Energy and Agricultural Policy Are Diverging

Chatham, On. Photo by Tammy Foster/Brent Foster Photography     I filled up my gas tank today for $.94 a liter.  In some ways it felt like Independence Day, as that is about the cheapest price I’ve paid for gasoline in quite some time.  The record I have for filling up my pickup truck was a few years at $175.  Felt like I had to mortgage the farm every time I filled it up.  However, even with the Canadian dollar below $.75 US I can now fill up for so much less.  Lower oil prices have certainly helped with the proverbial high cost of fuel.

I think we know quite a bit about the oil market.  Basically, we have too much supply for the demand, which is constantly shrinking.  Demand for gasoline has gone down over time partly because of the energy conservation going on within the industry.  Of course, we have all the new oil supply coming on the market in places like North Dakota’s Bakken range.  Where once we had economists in Canada predicting a $200 a barrel world, the new $40 world of oil has certainly turned a lot of economic assumptions on their head.

Oil is one thing and electricity is another.  In Ontario we have always been aware that we pay too much for electricity, but this week the auditor general chimed in.  She said that Ontario ratepayers paid out $37 billion more than necessary for their electricity from 2006-2014 and will pay an additional $133 billion by 2032.  You can’t store electricity, like you can store oil.  Let’s just say it is a long story with many political villains.  At the present time, Ontario is swimming in electricity, so much so we are exporting it to the US for pennies on the dollar.  Even in that environment we continue to build wind turbines, which will generate electricity we don’t need and sell it for fire sale prices.  Who knew, the demand for electricity would actually decrease over time.

The energy file is always a difficult one for government because it is so essential for our economy.  Over the years governments have made decisions based on the availability of oil.  Electricity has had the same scrutiny.  2015 is so different than 1995 or the 1980s before that.  Back in the day, we were always worried about not having enough and agriculture was seen as being part of the solution.  That’s one reason that biofuels became so in vogue 20 years ago.  That resulted in the renewable fuel standard or RFS in the United States that launched and maintained the biofuel revolution and sent crop prices much higher.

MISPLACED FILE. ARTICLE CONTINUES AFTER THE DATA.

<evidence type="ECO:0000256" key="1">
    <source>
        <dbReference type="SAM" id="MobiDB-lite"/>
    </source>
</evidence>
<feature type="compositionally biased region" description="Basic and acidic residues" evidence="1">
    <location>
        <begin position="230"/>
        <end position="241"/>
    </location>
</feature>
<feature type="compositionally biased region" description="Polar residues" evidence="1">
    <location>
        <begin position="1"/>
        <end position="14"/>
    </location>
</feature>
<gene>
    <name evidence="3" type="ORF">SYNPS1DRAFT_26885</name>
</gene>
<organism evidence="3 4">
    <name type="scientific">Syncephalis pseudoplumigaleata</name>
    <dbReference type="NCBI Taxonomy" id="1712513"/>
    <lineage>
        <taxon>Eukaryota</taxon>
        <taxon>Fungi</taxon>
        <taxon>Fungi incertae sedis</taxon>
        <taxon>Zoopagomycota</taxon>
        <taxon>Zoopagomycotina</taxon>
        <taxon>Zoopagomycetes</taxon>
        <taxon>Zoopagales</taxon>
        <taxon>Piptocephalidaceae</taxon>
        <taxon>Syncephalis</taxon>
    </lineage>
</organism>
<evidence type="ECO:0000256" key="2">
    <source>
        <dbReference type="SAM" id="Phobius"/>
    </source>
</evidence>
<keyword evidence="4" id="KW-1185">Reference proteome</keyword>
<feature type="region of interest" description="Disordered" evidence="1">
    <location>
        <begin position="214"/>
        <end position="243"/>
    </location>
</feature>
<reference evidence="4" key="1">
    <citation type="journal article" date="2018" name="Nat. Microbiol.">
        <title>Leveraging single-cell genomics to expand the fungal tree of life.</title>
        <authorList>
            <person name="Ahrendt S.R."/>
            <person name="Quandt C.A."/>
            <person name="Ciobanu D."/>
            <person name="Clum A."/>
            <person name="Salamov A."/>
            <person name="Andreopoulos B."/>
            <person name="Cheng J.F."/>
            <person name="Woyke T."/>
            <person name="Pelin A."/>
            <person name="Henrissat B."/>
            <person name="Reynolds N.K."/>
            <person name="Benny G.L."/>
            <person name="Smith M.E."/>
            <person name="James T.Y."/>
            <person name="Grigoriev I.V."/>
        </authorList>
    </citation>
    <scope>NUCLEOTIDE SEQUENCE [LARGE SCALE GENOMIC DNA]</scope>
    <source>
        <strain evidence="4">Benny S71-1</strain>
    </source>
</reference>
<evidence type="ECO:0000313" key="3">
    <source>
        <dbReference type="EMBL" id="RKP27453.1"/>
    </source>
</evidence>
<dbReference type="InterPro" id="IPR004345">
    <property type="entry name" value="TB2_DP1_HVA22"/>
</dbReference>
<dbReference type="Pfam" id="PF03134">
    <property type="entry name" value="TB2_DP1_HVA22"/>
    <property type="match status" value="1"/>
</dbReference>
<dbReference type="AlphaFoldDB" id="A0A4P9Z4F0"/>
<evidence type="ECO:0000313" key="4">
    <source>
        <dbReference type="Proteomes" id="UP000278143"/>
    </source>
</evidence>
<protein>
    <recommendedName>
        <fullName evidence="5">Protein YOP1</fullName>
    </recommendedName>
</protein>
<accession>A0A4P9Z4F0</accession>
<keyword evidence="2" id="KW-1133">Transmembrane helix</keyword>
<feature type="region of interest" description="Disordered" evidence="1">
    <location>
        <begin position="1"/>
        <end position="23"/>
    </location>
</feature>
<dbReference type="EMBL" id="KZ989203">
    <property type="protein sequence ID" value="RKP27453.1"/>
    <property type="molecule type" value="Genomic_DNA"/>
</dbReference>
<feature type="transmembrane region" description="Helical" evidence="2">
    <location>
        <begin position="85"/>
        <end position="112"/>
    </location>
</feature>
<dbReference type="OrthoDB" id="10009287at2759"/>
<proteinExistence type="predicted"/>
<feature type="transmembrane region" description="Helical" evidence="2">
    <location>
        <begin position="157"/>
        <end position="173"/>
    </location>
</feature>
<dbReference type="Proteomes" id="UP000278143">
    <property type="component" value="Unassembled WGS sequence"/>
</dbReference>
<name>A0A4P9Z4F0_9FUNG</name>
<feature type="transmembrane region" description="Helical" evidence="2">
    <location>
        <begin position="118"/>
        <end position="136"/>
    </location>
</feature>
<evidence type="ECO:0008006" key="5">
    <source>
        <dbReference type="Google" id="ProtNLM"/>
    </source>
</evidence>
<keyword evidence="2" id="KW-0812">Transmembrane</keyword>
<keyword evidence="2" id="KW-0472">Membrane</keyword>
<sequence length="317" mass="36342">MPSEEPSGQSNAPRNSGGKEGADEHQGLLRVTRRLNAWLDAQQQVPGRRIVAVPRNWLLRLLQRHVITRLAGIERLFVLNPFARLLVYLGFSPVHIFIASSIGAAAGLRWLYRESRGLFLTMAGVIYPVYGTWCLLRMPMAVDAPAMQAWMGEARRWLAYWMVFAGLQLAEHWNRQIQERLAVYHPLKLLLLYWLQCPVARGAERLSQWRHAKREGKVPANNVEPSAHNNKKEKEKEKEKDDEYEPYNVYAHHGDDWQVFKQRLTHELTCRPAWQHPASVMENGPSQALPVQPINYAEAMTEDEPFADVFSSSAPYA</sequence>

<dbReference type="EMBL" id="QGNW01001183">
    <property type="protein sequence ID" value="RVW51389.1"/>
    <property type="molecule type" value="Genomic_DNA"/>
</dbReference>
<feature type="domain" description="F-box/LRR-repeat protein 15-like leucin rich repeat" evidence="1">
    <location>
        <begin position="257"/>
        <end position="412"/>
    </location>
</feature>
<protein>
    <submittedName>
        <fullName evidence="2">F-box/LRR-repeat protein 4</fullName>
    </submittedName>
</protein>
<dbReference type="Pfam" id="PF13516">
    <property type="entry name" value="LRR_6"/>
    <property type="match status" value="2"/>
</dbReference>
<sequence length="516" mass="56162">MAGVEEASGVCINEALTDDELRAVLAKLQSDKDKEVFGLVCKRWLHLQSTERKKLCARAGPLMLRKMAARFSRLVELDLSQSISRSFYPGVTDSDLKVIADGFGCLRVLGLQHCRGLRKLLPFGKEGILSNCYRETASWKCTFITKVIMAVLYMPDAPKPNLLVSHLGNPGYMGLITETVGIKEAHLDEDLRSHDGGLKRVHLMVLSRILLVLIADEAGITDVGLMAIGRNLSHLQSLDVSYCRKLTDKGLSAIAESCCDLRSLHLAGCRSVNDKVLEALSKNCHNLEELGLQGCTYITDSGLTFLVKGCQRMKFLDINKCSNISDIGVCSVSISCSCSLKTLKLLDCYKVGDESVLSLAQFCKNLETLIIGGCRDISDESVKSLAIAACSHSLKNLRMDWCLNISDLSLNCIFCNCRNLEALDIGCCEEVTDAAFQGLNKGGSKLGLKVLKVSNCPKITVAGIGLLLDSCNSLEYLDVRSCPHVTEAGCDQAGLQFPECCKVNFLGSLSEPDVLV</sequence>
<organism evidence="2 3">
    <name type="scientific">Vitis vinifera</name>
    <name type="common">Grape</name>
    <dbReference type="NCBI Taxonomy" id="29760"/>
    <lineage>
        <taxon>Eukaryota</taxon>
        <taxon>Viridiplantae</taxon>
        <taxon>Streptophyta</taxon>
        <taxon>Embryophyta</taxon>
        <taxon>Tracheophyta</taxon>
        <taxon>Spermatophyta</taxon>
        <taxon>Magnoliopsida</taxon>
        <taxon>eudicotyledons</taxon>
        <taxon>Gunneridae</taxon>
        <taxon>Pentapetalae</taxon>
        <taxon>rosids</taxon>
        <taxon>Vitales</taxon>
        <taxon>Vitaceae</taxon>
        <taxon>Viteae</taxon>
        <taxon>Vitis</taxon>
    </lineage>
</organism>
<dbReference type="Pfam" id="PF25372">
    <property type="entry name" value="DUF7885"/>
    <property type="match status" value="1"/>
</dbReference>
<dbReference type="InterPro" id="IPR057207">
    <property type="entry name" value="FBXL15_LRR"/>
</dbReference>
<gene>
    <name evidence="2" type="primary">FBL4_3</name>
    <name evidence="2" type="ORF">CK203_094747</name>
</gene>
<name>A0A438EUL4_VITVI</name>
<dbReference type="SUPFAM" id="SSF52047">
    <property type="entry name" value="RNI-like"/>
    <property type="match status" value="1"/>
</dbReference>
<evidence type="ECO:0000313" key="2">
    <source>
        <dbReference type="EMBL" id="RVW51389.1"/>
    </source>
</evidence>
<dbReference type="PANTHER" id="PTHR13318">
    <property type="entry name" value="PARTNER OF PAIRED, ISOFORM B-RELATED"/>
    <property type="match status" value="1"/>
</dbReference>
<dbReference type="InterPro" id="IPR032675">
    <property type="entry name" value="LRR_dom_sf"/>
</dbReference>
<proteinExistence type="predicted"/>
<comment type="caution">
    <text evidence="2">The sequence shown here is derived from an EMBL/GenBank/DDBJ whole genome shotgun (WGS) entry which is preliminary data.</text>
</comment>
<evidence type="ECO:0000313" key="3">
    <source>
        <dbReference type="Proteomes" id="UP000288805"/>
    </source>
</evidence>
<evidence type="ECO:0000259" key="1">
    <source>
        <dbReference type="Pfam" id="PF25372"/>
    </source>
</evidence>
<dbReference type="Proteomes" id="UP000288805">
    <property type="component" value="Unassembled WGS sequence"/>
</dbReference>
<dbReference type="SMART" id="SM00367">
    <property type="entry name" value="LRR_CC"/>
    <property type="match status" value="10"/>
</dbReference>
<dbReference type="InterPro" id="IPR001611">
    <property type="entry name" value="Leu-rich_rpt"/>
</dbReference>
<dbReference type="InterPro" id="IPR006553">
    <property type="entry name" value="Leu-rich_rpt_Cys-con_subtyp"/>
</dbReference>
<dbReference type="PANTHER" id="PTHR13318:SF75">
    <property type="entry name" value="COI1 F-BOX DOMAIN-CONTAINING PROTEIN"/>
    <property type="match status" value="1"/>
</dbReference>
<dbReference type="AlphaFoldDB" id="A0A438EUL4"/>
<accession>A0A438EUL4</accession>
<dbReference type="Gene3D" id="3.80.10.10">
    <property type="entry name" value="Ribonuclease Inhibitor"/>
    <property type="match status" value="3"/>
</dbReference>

From an agricultural perspective the RFS was and is extremely important for our agricultural prices.  I think in the United States this is conventional wisdom, but not so much here in Canada.  Simply put, up until 2022 the United States has set out the schedule for increased biofuel production.  However, it is also based on gasoline demand and the price of oil etc. etc. etc.  This past week the EPA announced a cut of 20% in the volumes of biofuels required partly because of the reduction in gasoline demand.  That is somewhat negative in the overall sense, but the cuts were not as big as expected.  Needless to say, the RFS remains a very important structural demand component for corn in the United States.

In Canada it is quite different.  For instance, in Ontario the ethanol industry was jumpstarted by a 12-year $520 million infusion of capital known as the Ontario Ethanol Growth Fund.  This was started in 2005 and will end on December 31, 2016 with administration winding down in March 2017.  Essentially, this policy built the Ontario ethanol plants and an industry.  When the funding ends at the end of next year the majority of ethanol plants in Ontario will be on their own.  Ontario gas blended with 5% ethanol will remain.  The program was the child of then Liberal government of Premier Dalton McGuinty.  Since then, the political will for ethanol has disappeared and after the program is over I’m sure you’ll never see anything like that again.  Rising oil prices and decreased demand for energy are weighing in.

It puts crop producers in somewhat of a precarious place.  We have all been hoping for crop futures prices to rise, like it is 2008 again.  However, we are hoping for this in an environment where components of the demand that gets us there like the price of oil and gasoline and the RFS are eroding.  Back in the year 2000, that might have been hard to imagine, but in 2015, it is here in spades.

Of course, this trend may accelerate.  Think of the number of Tesla electric cars you see on the road.  They are no longer an aberration.  Think of the battery technology that is being developed, which likely will replace some fossil fuels.  Think about the climate change agenda and the increasing price of carbon that is being regulated on us in some Canadian provinces.  It is simply changing the game.  Of course, the game we don’t want changed is using crops for biofuel to stimulate demand to create better prices.  Needless to say, that ship might be still strong, but there are competitors on the horizon.  Energy policy may surely abandon agriculture in the future.  A dose of new technology might make it only a moment away.